A controversial plan that proposes restricting access to Lake Minnetonka and more than two dozen other lakes inside the will be discussed tonight at a meeting in Orono.
In an effort to eradicate aquatic invasive species, particularly zebra mussels, from Lake Minnetonka and other bodies of water, the newly-formed "Coalition of Minnehaha Creek Waters" has introduced an aggressive set of actions which include placing electronic gates at about 30 public boat accesses throughout the watershed district. Installation of electronic gates is just one piece of a 20-page plan (attached to this post in its entirety) that will be presented at tonight’s meeting, but even the plan's creators concede it is the most controversial component.
The Coalition of Minnehaha Creek Waters stresses it supports “maintaining free (but not unfettered) access to public lakes and waterways,” but says current prevention methods are not working and that unprecedented measures are required to eradicate aquatic invasive species. These measures include 100 percent inspection of watercraft, dedicated inspection and decontamination sites, a communications program and “unattended access controls at public access points.”
The proposal calls for electronic gates to be used at all public access points inside the Minnehaha Creek Watershed District. The gates will be controlled by keypads, with access codes given to boat owners who first must pass inspection at regional inspection sites. The codes would only be valid on a temporary basis, and boaters would be required to have their craft inspection each time they enter the water.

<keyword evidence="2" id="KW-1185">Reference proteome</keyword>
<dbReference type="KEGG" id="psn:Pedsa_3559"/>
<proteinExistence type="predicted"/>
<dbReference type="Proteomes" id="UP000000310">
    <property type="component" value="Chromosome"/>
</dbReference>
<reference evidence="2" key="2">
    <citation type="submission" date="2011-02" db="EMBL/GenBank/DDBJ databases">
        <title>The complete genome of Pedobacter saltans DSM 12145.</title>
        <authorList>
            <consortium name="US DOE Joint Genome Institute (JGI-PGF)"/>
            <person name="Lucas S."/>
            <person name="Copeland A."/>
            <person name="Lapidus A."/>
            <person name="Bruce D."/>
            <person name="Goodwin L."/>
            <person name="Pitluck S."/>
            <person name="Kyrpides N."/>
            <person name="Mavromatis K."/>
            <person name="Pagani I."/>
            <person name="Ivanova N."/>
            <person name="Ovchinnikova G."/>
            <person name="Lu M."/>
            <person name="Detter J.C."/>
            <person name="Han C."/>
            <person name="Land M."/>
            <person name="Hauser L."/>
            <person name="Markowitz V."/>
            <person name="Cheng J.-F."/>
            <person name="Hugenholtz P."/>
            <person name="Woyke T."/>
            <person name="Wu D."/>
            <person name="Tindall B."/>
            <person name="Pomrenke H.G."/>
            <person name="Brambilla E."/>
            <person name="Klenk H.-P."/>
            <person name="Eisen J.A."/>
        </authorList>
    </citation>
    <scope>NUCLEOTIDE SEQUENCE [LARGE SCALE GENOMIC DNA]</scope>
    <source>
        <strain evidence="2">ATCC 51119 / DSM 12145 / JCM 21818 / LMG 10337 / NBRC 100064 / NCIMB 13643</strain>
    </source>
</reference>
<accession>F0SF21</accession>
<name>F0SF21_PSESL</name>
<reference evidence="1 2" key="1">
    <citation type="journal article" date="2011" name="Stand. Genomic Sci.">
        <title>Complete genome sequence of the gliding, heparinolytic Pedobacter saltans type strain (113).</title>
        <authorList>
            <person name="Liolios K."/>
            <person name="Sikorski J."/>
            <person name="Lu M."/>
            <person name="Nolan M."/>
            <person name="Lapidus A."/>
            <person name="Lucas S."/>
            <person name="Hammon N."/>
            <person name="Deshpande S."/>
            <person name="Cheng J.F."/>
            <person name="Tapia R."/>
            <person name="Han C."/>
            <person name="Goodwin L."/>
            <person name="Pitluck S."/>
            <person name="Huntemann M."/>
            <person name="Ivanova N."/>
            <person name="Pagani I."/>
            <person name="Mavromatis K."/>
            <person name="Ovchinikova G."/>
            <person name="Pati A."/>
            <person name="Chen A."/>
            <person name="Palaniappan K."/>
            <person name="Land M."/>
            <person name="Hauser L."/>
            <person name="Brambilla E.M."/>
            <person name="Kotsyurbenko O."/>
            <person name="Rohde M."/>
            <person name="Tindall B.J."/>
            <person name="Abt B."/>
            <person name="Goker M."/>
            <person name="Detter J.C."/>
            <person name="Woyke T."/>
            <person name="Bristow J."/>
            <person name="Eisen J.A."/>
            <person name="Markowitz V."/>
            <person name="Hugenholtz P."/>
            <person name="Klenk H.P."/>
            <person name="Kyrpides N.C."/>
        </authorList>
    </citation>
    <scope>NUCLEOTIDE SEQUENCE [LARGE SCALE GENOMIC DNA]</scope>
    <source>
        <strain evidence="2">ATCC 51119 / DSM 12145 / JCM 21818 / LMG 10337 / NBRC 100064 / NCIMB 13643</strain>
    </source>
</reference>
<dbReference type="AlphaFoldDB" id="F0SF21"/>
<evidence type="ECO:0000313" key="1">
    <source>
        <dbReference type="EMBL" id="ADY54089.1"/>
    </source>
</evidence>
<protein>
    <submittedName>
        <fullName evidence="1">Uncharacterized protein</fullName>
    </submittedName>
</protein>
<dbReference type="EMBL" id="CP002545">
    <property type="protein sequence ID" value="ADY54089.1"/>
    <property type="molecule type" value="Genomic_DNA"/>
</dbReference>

Installation of the gates would be the first time Minnesota has implemented such a measure, and state law requires that the Minnesota Department of Natural Resources first approve the action.
To pay for the plan, the Coalition of Minnehaha Creek Waters is proposing a cost sharing mechanism that would involve annual contributions from municipal governments and lake associations beginning in 2014. Other “stakeholders” include watercraft users, anglers and private marinas, as well as cities, counties, watershed districts and the state.
Cost of implementing the plan in its current state is estimated to be approximately $8 million, which includes about $1.75 million in one-time startup costs.
The idea will be discussed tonight at the Freshwater Society’s headquarters in Orono. The meeting is scheduled to begin at 6:45 p.m.